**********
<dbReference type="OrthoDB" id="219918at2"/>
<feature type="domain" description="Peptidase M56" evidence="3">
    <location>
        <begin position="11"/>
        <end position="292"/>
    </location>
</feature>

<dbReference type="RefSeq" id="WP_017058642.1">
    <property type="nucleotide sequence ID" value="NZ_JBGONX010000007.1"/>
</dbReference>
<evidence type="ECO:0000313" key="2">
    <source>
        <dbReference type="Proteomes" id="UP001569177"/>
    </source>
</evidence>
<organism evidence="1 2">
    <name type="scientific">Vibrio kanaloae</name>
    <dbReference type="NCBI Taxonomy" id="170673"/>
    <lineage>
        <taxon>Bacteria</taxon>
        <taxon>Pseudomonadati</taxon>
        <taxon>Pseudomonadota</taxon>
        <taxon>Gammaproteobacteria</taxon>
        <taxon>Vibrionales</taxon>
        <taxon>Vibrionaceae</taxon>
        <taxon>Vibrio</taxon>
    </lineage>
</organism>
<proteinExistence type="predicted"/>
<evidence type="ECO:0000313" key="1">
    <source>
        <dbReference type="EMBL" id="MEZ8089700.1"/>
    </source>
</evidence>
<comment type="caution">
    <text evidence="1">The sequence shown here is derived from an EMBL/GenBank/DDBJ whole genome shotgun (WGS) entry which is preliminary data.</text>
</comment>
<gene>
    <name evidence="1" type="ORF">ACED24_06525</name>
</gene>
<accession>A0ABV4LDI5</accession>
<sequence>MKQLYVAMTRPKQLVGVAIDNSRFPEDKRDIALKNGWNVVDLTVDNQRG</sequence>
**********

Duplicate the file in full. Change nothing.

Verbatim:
<dbReference type="OrthoDB" id="219918at2"/>
<feature type="domain" description="Peptidase M56" evidence="3">
    <location>
        <begin position="11"/>
        <end position="292"/>
    </location>
</feature>

<dbReference type="RefSeq" id="WP_017058642.1">
    <property type="nucleotide sequence ID" value="NZ_JBGONX010000007.1"/>
</dbReference>
<evidence type="ECO:0000313" key="2">
    <source>
        <dbReference type="Proteomes" id="UP001569177"/>
    </source>
</evidence>
<organism evidence="1 2">
    <name type="scientific">Vibrio kanaloae</name>
    <dbReference type="NCBI Taxonomy" id="170673"/>
    <lineage>
        <taxon>Bacteria</taxon>
        <taxon>Pseudomonadati</taxon>
        <taxon>Pseudomonadota</taxon>
        <taxon>Gammaproteobacteria</taxon>
        <taxon>Vibrionales</taxon>
        <taxon>Vibrionaceae</taxon>
        <taxon>Vibrio</taxon>
    </lineage>
</organism>
<proteinExistence type="predicted"/>
<evidence type="ECO:0000313" key="1">
    <source>
        <dbReference type="EMBL" id="MEZ8089700.1"/>
    </source>
</evidence>
<comment type="caution">
    <text evidence="1">The sequence shown here is derived from an EMBL/GenBank/DDBJ whole genome shotgun (WGS) entry which is preliminary data.</text>
</comment>
<gene>
    <name evidence="1" type="ORF">ACED24_06525</name>
</gene>
<accession>A0ABV4LDI5</accession>
<sequence>MKQLYVAMTRPKQLVGVAIDNSRFPEDKRDIALKNGWNVVDLTVDNQRG</sequence>